Mexico plots open trade course to escape Trump's NAFTA threats

MEXICO CITY (Reuters) - U.S. President Donald Trump’s ‘America First’ brand of economic nationalism is pushing Mexico to seek sanctuary in more open commercial ties elsewhere to soften the blow of a possible breakdown of the North American Free Trade Agreement (NAFTA).

Senator Francisco Burquez Valenzuela poses for a photograph before an interview with Reuters in Mexico City, Mexico December 5, 2017. REUTERS/Carlos Jasso

Trump’s threats to dump NAFTA and his plan to slash corporate taxes have fired debate in Mexico over how to respond, from overhauling its own tax system to increasing land cultivation and even scrapping all tariffs to become a free trade hub.

U.S. exporters may still face tit-for-tat countermeasures if Trump imposes curbs on business with Mexico, but officials say the Latin American country’s ultimate objective is to lower barriers to trade.

“It would be kind of suicide for Mexico to close itself off now,” Guillermo Romero, economy minister for the central state of Guanajuato, a major carmaking hub, told Reuters. “Mexico would open up to find different solutions and ways into trade.”

Mexico has lobbied hard to defend NAFTA. The country is heavily dependent on U.S. demand, which soaks up around 80 percent of its goods exports.

The government’s stated ‘plan B’ in the event of NAFTA collapsing involves diversifying trade, guaranteeing foreign investments and ensuring financial authorities cushion any market ructions.

President Enrique Pena Nieto’s government has also indicated it could change tariffs, without suggesting how.

Trump has threatened to quit the trilateral free trade bloc with Mexico and Canada if the 1994 accord cannot be renegotiated in favor of the United States.

Negotiations have made halting progress. Deep-rooted resistance to U.S. attempts to earmark a larger share of the automotive industry, restrict Mexican and Canadian agricultural trade and other issues have raised fears for its future.

World Trade Organization rules would kick in without NAFTA. With Mexican inflation near 16-year-highs, a major priority would be to prevent price shocks, said an official familiar with the administration’s thinking.

“So you may bring down tariffs, even if that suits U.S. grain exporters,” the official said, speaking on condition of anonymity due to the sensitivity of the matter.


Mexico is already in talks with Argentina, Brazil and the European Union to either sign new or upgrade existing trade agreements, and is pushing to revive the stalled Trans-Pacific Partnership deal.

Some want to go further still. Senator Francisco Burquez of the opposition center-right National Action Party (PAN) says Mexico should unilaterally scrap all tariffs in order to cut costs for both consumers and exporters.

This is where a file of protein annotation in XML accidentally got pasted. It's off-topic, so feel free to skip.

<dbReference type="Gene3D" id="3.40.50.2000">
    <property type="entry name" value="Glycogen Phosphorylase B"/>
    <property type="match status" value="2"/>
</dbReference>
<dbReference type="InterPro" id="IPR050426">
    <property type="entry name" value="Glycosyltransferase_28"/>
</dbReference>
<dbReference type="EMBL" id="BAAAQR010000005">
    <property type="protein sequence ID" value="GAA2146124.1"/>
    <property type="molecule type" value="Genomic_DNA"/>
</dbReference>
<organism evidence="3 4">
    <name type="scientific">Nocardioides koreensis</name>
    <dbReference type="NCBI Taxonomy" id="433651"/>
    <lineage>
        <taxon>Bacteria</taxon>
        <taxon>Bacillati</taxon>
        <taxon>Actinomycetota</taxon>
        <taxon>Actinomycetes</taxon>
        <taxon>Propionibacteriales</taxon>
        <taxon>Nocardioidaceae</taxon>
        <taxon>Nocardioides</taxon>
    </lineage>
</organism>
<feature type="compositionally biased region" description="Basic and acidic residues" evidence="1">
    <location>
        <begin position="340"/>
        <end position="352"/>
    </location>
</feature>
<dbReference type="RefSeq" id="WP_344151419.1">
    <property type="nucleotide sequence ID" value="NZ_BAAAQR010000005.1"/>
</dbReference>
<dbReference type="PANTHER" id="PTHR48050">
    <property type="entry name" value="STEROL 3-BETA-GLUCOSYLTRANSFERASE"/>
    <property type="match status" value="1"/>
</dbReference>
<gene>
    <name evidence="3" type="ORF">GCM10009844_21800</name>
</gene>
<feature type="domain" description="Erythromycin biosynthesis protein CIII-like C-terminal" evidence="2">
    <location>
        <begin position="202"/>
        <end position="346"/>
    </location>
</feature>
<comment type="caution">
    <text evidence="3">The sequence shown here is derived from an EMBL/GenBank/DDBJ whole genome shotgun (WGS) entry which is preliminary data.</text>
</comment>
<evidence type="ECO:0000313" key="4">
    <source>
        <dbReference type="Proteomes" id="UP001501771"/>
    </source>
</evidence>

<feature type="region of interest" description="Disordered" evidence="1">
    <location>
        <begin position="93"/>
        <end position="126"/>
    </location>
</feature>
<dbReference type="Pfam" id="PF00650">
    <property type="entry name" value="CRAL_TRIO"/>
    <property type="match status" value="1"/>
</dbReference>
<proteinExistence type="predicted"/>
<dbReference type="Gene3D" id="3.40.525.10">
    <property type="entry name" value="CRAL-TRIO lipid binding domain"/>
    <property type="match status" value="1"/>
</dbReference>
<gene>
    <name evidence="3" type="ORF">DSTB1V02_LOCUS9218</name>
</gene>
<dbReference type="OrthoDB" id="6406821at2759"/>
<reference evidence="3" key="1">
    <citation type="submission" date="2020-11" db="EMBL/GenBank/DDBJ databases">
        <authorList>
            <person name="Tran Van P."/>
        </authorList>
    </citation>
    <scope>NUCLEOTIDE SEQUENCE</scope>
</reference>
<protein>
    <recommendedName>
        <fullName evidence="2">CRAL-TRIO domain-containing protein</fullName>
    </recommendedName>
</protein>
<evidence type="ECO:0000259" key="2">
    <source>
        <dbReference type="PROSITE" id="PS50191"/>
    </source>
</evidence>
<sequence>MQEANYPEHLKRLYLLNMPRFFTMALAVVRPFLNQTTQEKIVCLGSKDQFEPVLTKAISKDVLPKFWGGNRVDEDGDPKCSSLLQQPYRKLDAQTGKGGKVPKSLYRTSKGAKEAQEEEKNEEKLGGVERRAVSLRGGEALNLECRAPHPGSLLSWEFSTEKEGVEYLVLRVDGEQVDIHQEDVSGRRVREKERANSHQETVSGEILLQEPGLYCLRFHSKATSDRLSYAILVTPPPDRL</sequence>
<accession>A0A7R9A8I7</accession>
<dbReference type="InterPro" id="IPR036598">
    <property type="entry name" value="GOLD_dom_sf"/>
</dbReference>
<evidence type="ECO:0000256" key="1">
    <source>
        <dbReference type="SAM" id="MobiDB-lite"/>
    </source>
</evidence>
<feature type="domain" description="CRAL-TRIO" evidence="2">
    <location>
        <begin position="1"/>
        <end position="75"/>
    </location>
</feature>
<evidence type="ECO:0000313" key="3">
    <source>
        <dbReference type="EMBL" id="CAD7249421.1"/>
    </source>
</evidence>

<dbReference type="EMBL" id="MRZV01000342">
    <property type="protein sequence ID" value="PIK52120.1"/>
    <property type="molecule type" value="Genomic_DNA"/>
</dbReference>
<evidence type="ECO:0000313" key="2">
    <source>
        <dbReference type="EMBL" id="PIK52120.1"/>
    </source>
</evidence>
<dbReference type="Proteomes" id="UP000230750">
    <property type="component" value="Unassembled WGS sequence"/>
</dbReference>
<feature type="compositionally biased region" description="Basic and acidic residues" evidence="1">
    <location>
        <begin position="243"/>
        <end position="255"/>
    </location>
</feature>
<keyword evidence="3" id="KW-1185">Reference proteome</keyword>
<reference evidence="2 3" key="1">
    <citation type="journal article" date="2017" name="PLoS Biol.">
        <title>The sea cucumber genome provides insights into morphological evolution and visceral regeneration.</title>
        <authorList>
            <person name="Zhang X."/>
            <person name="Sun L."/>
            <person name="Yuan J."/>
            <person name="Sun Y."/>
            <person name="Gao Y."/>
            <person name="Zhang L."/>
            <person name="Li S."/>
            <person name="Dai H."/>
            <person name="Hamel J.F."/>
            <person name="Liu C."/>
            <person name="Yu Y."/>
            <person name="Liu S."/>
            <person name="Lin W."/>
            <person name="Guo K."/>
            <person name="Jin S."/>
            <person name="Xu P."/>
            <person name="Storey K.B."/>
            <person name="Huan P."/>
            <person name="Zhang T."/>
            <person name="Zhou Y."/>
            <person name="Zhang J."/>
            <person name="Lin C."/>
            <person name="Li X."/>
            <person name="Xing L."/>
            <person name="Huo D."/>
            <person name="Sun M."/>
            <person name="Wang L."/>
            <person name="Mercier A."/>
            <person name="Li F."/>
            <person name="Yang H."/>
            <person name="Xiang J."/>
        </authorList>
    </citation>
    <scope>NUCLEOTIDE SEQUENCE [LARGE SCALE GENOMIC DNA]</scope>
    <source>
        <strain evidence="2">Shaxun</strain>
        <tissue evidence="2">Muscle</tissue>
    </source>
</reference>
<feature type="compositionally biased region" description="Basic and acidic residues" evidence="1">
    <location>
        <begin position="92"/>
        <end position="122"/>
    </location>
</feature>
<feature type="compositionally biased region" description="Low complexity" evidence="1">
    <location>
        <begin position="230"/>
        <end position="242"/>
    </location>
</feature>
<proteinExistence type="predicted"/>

With a five-year transition, estimated Burquez, Mexico could adjust to a tariff-free regime and become a giant Latin American entrepot to rival Singapore or Hong Kong.

“There’s life after the death of NAFTA,” he said. “More opening is the thing.”

Such a radical approach is unlikely to gain traction for now but even some opposition lawmakers on the left, traditionally more skeptical toward free trade, are supportive of an outward-looking trade policy to counter Trump.

“If Trump insists on his anti-Mexicanism, any Mexican government will seek (trade) partnerships with other countries,” said lawmaker Agustin Basave, a former chairman of the center-left Party of the Democratic Revolution (PRD).

If NAFTA dies and Trump tries to impose a new bilateral deal, Mexico must be ready to find alternatives to U.S. imports to exert leverage, said Bosco de la Vega, head of the National Agricultural Council, the top Mexican farming lobby.

Mexico is targeting U.S. corn imports in particular, worth $2.6 billion annually, opening up channels in Brazil and Argentina to substitute U.S. suppliers if necessary.

“If we put pressure on (U.S.) exporters to Mexico ... they’re going to be our best allies in getting the United States to put together a good deal,” de la Vega said.

The farm lobby is also exploring steps, including improving soil and irrigation, that could allow it to boost the amount of arable land in Mexico to 26 million hectares from 22 million in about five years, de la Vega said.

To counter Trump’s tax cuts and keep investment flowing to Mexico, business lobbies and some influential lawmakers have urged the government to lower corporate levies.

A tax overhaul which set out to capture the quarter of the economy that works off the books could provide Mexico with room for maneuver, said de la Vega.

Editing by Daniel Flynn and Rosalba O’Brien